SFM Critical Issues Conference gathers market segments for in-depth discussion
April 18—The Society for Foodservice Management brought together operators in colleges, hospitals and B&I to discuss the latest trends and challenges at its annual Critical Issues Conference, which was held April 14 in New York.
The conference kicked off with a presentation by Warren Solochek, vice president of client development for The NPD Group, which took a look at how the non-commercial market is faring against commercial restaurants in regards to the economy and where the opportunities for growth lie in both. Though it was reported that B&I usage has declined across the board, Solochek said that growth opportunities still exist in the morning meal, snacking and value promotions.
The second session of the conference brought insights from college and university dining, hospital dining and B&I. Regenia Phillips, director of residential dining for Yale University in New Haven, Conn., spoke about some of the trends she is seeing at Yale. The trends included The Final Cut, the department’s student culinary competition; Uncommon Market, a farmers’ market that sells local and fresh produce as well as a healthy and sustainable grab-and-go unit; farm tours, where students get a chance to visit local farms that supply the university; and rethinking the salad bar, which involved scaling back on the items offered in favor of creating composed salads [for more on this initiative, read our Five Questions with Joyce Goldstein].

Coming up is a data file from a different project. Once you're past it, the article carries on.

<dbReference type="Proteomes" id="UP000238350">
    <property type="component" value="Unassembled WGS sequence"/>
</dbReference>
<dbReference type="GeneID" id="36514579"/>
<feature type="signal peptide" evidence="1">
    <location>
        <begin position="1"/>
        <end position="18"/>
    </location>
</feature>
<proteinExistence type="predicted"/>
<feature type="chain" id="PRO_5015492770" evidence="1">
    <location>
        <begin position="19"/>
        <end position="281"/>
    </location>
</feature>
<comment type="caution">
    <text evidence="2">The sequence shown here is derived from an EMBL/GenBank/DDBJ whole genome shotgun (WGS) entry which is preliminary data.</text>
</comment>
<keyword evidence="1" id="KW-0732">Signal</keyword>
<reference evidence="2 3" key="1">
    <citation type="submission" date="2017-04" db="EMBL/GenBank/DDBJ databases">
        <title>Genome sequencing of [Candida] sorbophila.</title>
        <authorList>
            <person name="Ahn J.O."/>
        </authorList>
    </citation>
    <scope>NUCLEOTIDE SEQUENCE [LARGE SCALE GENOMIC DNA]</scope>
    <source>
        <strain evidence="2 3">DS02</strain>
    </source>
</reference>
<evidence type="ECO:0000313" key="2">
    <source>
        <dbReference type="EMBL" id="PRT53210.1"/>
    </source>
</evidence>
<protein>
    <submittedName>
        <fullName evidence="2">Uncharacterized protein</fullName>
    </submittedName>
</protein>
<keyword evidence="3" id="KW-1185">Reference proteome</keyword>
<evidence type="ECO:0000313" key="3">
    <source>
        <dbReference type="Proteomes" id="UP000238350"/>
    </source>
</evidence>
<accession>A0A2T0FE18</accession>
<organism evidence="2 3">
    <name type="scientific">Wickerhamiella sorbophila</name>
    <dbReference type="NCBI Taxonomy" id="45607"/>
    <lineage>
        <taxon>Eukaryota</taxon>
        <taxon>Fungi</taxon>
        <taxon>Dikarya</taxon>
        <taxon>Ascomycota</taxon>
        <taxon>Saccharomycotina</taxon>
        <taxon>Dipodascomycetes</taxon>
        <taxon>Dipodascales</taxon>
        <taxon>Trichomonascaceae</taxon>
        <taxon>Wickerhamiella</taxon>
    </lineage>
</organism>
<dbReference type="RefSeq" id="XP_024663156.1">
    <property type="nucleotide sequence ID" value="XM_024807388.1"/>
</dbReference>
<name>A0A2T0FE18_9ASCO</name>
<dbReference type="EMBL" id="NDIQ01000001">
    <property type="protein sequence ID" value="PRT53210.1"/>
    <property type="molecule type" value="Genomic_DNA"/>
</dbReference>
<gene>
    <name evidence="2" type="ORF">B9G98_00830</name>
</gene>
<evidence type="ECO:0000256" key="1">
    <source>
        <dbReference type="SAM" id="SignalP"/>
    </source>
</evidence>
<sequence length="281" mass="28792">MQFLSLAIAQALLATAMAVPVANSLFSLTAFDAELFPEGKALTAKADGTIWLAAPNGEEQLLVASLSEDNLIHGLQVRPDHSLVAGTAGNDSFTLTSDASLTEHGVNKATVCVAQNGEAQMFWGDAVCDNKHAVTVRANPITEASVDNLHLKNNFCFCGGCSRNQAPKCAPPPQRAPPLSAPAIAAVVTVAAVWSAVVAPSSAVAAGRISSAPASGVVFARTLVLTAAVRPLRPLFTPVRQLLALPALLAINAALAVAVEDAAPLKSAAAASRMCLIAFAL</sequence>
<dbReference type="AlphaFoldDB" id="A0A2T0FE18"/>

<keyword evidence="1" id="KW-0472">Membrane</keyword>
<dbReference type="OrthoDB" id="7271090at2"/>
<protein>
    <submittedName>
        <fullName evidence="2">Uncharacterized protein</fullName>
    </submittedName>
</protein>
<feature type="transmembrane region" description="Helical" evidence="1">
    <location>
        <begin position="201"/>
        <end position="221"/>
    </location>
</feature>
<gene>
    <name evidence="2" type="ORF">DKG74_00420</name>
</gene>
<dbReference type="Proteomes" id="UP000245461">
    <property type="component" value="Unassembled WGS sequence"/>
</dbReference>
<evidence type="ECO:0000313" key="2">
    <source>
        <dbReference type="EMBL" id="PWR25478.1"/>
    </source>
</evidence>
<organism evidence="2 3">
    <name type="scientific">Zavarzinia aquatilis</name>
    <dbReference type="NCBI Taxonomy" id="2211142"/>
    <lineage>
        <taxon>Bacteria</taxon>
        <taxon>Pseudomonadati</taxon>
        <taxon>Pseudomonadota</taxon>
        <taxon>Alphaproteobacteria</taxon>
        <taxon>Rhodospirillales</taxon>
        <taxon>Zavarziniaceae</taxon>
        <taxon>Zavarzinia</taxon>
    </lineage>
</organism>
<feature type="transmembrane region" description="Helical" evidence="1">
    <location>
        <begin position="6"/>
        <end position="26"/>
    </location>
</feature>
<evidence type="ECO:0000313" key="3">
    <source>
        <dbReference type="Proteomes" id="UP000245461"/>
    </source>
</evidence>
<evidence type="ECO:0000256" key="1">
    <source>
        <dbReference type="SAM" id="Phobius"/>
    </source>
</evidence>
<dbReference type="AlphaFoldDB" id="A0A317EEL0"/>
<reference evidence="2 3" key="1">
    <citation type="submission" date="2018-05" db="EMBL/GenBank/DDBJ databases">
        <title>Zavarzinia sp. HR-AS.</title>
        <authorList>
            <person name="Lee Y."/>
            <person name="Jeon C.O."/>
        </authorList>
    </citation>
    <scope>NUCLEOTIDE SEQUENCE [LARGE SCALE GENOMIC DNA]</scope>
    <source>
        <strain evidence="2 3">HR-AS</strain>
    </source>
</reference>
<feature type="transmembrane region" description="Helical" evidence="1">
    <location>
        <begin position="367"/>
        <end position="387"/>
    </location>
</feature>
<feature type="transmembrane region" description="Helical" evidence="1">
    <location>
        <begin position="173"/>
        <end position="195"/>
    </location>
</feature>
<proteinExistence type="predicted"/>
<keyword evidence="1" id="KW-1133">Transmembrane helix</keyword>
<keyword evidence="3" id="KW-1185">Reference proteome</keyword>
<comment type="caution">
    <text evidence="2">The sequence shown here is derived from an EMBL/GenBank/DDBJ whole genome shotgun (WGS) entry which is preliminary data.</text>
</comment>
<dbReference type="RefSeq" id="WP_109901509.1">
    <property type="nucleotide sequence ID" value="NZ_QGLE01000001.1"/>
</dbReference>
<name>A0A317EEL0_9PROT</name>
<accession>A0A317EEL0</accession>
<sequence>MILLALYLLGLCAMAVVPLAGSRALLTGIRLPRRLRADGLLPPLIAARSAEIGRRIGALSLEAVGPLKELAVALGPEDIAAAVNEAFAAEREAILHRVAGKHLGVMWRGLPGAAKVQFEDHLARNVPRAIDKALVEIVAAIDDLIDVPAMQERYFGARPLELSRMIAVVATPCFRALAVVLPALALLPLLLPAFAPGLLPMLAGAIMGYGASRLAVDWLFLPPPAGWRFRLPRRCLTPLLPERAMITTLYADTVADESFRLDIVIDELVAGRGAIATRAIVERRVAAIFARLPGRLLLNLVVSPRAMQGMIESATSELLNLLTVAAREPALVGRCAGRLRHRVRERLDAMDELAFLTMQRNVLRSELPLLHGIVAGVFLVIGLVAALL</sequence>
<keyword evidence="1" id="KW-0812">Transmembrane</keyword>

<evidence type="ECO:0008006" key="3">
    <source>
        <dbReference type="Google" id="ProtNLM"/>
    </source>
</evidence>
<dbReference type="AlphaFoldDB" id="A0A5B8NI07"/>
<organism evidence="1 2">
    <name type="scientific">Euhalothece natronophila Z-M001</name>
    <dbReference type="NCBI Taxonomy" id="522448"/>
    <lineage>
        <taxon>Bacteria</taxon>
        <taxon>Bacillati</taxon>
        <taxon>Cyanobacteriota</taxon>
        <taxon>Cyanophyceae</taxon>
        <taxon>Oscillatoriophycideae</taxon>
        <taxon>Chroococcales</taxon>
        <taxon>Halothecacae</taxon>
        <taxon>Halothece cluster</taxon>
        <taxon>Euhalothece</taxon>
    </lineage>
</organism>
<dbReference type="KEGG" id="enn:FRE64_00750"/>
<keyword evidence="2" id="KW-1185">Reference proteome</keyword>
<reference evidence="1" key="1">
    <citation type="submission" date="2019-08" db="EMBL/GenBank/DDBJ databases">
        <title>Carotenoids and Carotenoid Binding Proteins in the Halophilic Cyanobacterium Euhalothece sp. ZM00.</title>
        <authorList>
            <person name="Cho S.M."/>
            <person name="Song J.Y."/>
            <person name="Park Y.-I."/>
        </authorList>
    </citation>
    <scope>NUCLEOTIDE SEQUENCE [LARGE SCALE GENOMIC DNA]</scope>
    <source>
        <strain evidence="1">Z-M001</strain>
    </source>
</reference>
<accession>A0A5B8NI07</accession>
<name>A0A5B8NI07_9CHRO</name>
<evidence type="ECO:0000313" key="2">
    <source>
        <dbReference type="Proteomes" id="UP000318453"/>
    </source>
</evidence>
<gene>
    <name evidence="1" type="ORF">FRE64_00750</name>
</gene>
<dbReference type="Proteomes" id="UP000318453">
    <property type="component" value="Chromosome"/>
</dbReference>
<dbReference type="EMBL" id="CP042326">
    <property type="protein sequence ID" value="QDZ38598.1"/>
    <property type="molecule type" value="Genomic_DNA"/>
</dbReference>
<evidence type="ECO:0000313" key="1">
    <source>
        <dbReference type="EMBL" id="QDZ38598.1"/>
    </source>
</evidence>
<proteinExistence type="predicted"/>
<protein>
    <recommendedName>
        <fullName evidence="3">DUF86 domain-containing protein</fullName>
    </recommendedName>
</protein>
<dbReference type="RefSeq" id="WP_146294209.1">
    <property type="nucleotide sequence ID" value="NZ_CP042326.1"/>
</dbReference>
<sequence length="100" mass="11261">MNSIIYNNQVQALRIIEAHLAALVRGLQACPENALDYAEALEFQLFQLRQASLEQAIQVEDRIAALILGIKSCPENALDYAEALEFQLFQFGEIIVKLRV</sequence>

Tony Almeida, director of food and nutrition at Robert Wood Johnson University Hospital in New Brunswick, N.J., surprised many attendees when he said that patient care accounted for only about 30% of his job, making his job similar to many B&I operators. Almeida spoke about how his focus, like many operators, has been on “greening” his operation, including energy reduction, sourcing locally and the implementation of The Road to Healthy eating, which is a program that assigns a stoplight color to each item to denote its healthfulness—Go, Slow and Whoa! A green line denotes that the item is healthy, a “go.” Yellow means an item isn’t particularly healthy but still has some nutritional value, so it’s a “slow,” and red means the item is not healthy and should only be eaten in moderation, so a “whoa.” He also spoke about how implementing room service dining increased his customer satisfaction scores dramatically.
The final speaker Julie Stewart, foodservice manager at SAS in Cary, N.C., talked about keeping up with trends in B&I, including healthy items, sustainability and food safety. She said her department at SAS has had great success with offering evening meals to take home and by increasing its breakfast offerings. The conference concluded with a panel made up of all the speakers, who then took questions from the audience.